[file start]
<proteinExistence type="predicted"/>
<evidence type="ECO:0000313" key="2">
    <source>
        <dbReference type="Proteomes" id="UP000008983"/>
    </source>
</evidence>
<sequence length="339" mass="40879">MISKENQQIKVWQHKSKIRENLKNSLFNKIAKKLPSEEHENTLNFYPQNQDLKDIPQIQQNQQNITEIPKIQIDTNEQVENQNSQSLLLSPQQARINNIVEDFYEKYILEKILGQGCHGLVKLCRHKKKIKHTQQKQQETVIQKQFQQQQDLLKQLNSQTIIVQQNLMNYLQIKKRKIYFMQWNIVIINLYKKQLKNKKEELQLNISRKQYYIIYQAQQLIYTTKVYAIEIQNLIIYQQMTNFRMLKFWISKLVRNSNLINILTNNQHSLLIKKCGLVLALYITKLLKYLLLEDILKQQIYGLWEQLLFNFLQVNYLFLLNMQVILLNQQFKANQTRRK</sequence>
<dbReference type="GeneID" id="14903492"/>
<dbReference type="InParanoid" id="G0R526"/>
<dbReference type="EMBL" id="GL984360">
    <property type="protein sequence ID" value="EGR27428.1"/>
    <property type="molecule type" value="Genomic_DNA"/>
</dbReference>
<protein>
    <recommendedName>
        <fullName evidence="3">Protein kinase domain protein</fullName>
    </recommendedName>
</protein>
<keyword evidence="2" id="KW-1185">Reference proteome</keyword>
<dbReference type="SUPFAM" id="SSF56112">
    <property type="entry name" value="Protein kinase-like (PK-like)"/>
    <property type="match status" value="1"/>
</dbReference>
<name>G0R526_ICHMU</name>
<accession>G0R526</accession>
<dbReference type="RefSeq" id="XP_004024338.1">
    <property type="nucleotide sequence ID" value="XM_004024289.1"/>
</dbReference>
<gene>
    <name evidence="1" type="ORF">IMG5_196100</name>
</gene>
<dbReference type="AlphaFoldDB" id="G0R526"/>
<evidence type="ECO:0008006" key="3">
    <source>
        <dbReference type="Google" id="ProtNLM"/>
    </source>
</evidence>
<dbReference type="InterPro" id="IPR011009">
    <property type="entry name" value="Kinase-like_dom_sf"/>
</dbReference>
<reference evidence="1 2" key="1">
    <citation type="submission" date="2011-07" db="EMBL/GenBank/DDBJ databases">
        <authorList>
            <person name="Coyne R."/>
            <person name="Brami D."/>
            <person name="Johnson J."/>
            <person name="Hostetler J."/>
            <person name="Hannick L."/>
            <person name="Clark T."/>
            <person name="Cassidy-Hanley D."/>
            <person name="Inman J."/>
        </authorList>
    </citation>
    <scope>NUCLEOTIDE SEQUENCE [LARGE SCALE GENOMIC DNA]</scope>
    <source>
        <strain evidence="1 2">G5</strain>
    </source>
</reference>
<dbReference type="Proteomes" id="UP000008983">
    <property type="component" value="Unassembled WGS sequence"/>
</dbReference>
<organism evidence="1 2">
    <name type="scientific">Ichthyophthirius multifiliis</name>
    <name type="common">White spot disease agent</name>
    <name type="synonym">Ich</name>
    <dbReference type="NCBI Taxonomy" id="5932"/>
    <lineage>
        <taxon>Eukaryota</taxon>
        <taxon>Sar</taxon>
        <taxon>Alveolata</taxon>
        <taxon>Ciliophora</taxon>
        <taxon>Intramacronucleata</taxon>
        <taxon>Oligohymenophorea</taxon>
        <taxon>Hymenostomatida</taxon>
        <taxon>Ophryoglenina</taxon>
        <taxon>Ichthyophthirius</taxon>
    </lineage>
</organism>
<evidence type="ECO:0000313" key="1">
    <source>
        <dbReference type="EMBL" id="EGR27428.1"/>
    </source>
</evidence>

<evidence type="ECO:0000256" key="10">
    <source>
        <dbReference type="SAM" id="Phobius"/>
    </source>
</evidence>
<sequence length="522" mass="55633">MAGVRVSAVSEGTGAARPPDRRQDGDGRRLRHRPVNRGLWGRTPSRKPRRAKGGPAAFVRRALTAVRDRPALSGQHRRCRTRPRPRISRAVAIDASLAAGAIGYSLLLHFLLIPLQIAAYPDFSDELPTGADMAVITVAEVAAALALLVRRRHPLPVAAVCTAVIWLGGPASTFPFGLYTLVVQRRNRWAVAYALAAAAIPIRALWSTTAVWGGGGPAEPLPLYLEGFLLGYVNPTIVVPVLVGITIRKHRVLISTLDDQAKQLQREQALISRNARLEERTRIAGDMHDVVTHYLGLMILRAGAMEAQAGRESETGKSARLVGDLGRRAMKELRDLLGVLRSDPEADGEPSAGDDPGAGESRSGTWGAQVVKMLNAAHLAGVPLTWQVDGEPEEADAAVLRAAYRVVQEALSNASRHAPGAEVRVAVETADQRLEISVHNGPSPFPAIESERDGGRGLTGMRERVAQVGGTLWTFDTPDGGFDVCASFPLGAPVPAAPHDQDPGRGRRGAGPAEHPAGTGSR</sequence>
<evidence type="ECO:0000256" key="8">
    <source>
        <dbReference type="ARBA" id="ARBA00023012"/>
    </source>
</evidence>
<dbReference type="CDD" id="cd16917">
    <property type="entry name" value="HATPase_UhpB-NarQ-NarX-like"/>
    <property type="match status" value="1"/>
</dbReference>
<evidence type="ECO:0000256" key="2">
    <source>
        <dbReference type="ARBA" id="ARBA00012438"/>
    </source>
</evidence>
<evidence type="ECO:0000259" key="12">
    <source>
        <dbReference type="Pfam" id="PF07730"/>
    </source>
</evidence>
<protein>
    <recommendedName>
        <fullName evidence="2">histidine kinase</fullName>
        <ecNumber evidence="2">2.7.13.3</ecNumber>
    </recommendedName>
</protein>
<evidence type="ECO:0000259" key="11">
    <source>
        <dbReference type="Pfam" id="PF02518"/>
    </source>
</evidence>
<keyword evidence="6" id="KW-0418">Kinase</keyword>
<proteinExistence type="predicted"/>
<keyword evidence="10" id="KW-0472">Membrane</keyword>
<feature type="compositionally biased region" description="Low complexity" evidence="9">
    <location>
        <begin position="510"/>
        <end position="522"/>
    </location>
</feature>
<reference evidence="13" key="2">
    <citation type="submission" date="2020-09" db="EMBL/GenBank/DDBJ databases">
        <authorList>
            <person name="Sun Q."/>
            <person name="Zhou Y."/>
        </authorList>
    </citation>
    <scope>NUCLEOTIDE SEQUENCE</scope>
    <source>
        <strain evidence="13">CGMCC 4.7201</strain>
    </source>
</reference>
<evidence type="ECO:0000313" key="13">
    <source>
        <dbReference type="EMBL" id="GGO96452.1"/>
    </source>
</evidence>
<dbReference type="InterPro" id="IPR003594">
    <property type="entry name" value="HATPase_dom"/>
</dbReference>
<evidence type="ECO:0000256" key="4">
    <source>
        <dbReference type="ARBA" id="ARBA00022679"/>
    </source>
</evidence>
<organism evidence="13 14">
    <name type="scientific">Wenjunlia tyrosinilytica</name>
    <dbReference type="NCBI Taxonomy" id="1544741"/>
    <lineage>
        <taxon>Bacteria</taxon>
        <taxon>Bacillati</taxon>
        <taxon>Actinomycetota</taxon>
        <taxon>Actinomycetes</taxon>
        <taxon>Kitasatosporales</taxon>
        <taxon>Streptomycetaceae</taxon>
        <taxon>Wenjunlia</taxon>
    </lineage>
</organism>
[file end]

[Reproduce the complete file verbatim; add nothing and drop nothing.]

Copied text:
<proteinExistence type="predicted"/>
<evidence type="ECO:0000313" key="2">
    <source>
        <dbReference type="Proteomes" id="UP000008983"/>
    </source>
</evidence>
<sequence length="339" mass="40879">MISKENQQIKVWQHKSKIRENLKNSLFNKIAKKLPSEEHENTLNFYPQNQDLKDIPQIQQNQQNITEIPKIQIDTNEQVENQNSQSLLLSPQQARINNIVEDFYEKYILEKILGQGCHGLVKLCRHKKKIKHTQQKQQETVIQKQFQQQQDLLKQLNSQTIIVQQNLMNYLQIKKRKIYFMQWNIVIINLYKKQLKNKKEELQLNISRKQYYIIYQAQQLIYTTKVYAIEIQNLIIYQQMTNFRMLKFWISKLVRNSNLINILTNNQHSLLIKKCGLVLALYITKLLKYLLLEDILKQQIYGLWEQLLFNFLQVNYLFLLNMQVILLNQQFKANQTRRK</sequence>
<dbReference type="GeneID" id="14903492"/>
<dbReference type="InParanoid" id="G0R526"/>
<dbReference type="EMBL" id="GL984360">
    <property type="protein sequence ID" value="EGR27428.1"/>
    <property type="molecule type" value="Genomic_DNA"/>
</dbReference>
<protein>
    <recommendedName>
        <fullName evidence="3">Protein kinase domain protein</fullName>
    </recommendedName>
</protein>
<keyword evidence="2" id="KW-1185">Reference proteome</keyword>
<dbReference type="SUPFAM" id="SSF56112">
    <property type="entry name" value="Protein kinase-like (PK-like)"/>
    <property type="match status" value="1"/>
</dbReference>
<name>G0R526_ICHMU</name>
<accession>G0R526</accession>
<dbReference type="RefSeq" id="XP_004024338.1">
    <property type="nucleotide sequence ID" value="XM_004024289.1"/>
</dbReference>
<gene>
    <name evidence="1" type="ORF">IMG5_196100</name>
</gene>
<dbReference type="AlphaFoldDB" id="G0R526"/>
<evidence type="ECO:0008006" key="3">
    <source>
        <dbReference type="Google" id="ProtNLM"/>
    </source>
</evidence>
<dbReference type="InterPro" id="IPR011009">
    <property type="entry name" value="Kinase-like_dom_sf"/>
</dbReference>
<reference evidence="1 2" key="1">
    <citation type="submission" date="2011-07" db="EMBL/GenBank/DDBJ databases">
        <authorList>
            <person name="Coyne R."/>
            <person name="Brami D."/>
            <person name="Johnson J."/>
            <person name="Hostetler J."/>
            <person name="Hannick L."/>
            <person name="Clark T."/>
            <person name="Cassidy-Hanley D."/>
            <person name="Inman J."/>
        </authorList>
    </citation>
    <scope>NUCLEOTIDE SEQUENCE [LARGE SCALE GENOMIC DNA]</scope>
    <source>
        <strain evidence="1 2">G5</strain>
    </source>
</reference>
<dbReference type="Proteomes" id="UP000008983">
    <property type="component" value="Unassembled WGS sequence"/>
</dbReference>
<organism evidence="1 2">
    <name type="scientific">Ichthyophthirius multifiliis</name>
    <name type="common">White spot disease agent</name>
    <name type="synonym">Ich</name>
    <dbReference type="NCBI Taxonomy" id="5932"/>
    <lineage>
        <taxon>Eukaryota</taxon>
        <taxon>Sar</taxon>
        <taxon>Alveolata</taxon>
        <taxon>Ciliophora</taxon>
        <taxon>Intramacronucleata</taxon>
        <taxon>Oligohymenophorea</taxon>
        <taxon>Hymenostomatida</taxon>
        <taxon>Ophryoglenina</taxon>
        <taxon>Ichthyophthirius</taxon>
    </lineage>
</organism>
<evidence type="ECO:0000313" key="1">
    <source>
        <dbReference type="EMBL" id="EGR27428.1"/>
    </source>
</evidence>

<evidence type="ECO:0000256" key="10">
    <source>
        <dbReference type="SAM" id="Phobius"/>
    </source>
</evidence>
<sequence length="522" mass="55633">MAGVRVSAVSEGTGAARPPDRRQDGDGRRLRHRPVNRGLWGRTPSRKPRRAKGGPAAFVRRALTAVRDRPALSGQHRRCRTRPRPRISRAVAIDASLAAGAIGYSLLLHFLLIPLQIAAYPDFSDELPTGADMAVITVAEVAAALALLVRRRHPLPVAAVCTAVIWLGGPASTFPFGLYTLVVQRRNRWAVAYALAAAAIPIRALWSTTAVWGGGGPAEPLPLYLEGFLLGYVNPTIVVPVLVGITIRKHRVLISTLDDQAKQLQREQALISRNARLEERTRIAGDMHDVVTHYLGLMILRAGAMEAQAGRESETGKSARLVGDLGRRAMKELRDLLGVLRSDPEADGEPSAGDDPGAGESRSGTWGAQVVKMLNAAHLAGVPLTWQVDGEPEEADAAVLRAAYRVVQEALSNASRHAPGAEVRVAVETADQRLEISVHNGPSPFPAIESERDGGRGLTGMRERVAQVGGTLWTFDTPDGGFDVCASFPLGAPVPAAPHDQDPGRGRRGAGPAEHPAGTGSR</sequence>
<evidence type="ECO:0000256" key="8">
    <source>
        <dbReference type="ARBA" id="ARBA00023012"/>
    </source>
</evidence>
<dbReference type="CDD" id="cd16917">
    <property type="entry name" value="HATPase_UhpB-NarQ-NarX-like"/>
    <property type="match status" value="1"/>
</dbReference>
<evidence type="ECO:0000256" key="2">
    <source>
        <dbReference type="ARBA" id="ARBA00012438"/>
    </source>
</evidence>
<evidence type="ECO:0000259" key="12">
    <source>
        <dbReference type="Pfam" id="PF07730"/>
    </source>
</evidence>
<protein>
    <recommendedName>
        <fullName evidence="2">histidine kinase</fullName>
        <ecNumber evidence="2">2.7.13.3</ecNumber>
    </recommendedName>
</protein>
<evidence type="ECO:0000259" key="11">
    <source>
        <dbReference type="Pfam" id="PF02518"/>
    </source>
</evidence>
<keyword evidence="6" id="KW-0418">Kinase</keyword>
<proteinExistence type="predicted"/>
<keyword evidence="10" id="KW-0472">Membrane</keyword>
<feature type="compositionally biased region" description="Low complexity" evidence="9">
    <location>
        <begin position="510"/>
        <end position="522"/>
    </location>
</feature>
<reference evidence="13" key="2">
    <citation type="submission" date="2020-09" db="EMBL/GenBank/DDBJ databases">
        <authorList>
            <person name="Sun Q."/>
            <person name="Zhou Y."/>
        </authorList>
    </citation>
    <scope>NUCLEOTIDE SEQUENCE</scope>
    <source>
        <strain evidence="13">CGMCC 4.7201</strain>
    </source>
</reference>
<evidence type="ECO:0000313" key="13">
    <source>
        <dbReference type="EMBL" id="GGO96452.1"/>
    </source>
</evidence>
<dbReference type="InterPro" id="IPR003594">
    <property type="entry name" value="HATPase_dom"/>
</dbReference>
<evidence type="ECO:0000256" key="4">
    <source>
        <dbReference type="ARBA" id="ARBA00022679"/>
    </source>
</evidence>
<organism evidence="13 14">
    <name type="scientific">Wenjunlia tyrosinilytica</name>
    <dbReference type="NCBI Taxonomy" id="1544741"/>
    <lineage>
        <taxon>Bacteria</taxon>
        <taxon>Bacillati</taxon>
        <taxon>Actinomycetota</taxon>
        <taxon>Actinomycetes</taxon>
        <taxon>Kitasatosporales</taxon>
        <taxon>Streptomycetaceae</taxon>
        <taxon>Wenjunlia</taxon>
    </lineage>
</organism>